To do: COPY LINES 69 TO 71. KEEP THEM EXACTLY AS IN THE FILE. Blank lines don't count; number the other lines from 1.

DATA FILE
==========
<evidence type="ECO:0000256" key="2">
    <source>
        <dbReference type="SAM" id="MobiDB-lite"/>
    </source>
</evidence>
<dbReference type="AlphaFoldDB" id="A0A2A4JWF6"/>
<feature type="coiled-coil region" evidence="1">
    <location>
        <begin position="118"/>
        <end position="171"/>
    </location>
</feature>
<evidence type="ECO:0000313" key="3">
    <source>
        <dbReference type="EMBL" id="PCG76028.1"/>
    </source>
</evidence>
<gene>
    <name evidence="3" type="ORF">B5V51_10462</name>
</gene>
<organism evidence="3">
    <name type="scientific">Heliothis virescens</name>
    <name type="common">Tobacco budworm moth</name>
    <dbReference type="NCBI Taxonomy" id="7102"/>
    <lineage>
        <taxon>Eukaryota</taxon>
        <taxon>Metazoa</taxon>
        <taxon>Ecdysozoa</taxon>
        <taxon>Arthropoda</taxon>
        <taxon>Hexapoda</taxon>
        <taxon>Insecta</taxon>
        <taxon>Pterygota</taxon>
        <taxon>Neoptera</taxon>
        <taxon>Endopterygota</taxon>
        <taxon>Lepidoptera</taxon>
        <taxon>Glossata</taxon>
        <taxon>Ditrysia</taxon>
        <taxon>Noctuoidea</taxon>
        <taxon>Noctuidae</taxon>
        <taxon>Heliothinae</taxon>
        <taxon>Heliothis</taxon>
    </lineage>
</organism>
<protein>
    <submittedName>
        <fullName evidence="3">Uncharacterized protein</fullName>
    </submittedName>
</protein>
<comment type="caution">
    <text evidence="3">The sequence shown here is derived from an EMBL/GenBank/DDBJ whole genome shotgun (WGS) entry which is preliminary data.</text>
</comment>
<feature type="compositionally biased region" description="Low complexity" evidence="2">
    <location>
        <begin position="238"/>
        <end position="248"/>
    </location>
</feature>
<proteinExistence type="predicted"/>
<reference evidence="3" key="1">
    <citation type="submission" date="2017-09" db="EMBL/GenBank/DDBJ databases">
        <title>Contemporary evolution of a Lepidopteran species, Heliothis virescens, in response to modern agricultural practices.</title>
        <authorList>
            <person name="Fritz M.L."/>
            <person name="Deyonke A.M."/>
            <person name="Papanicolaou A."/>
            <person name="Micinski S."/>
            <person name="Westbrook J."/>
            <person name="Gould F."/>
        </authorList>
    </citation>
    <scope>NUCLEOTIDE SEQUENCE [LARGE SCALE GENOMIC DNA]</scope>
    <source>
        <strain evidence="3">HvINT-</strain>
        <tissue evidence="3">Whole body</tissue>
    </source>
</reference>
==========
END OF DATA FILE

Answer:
        </authorList>
    </citation>
    <scope>NUCLEOTIDE SEQUENCE [LARGE SCALE GENOMIC DNA]</scope>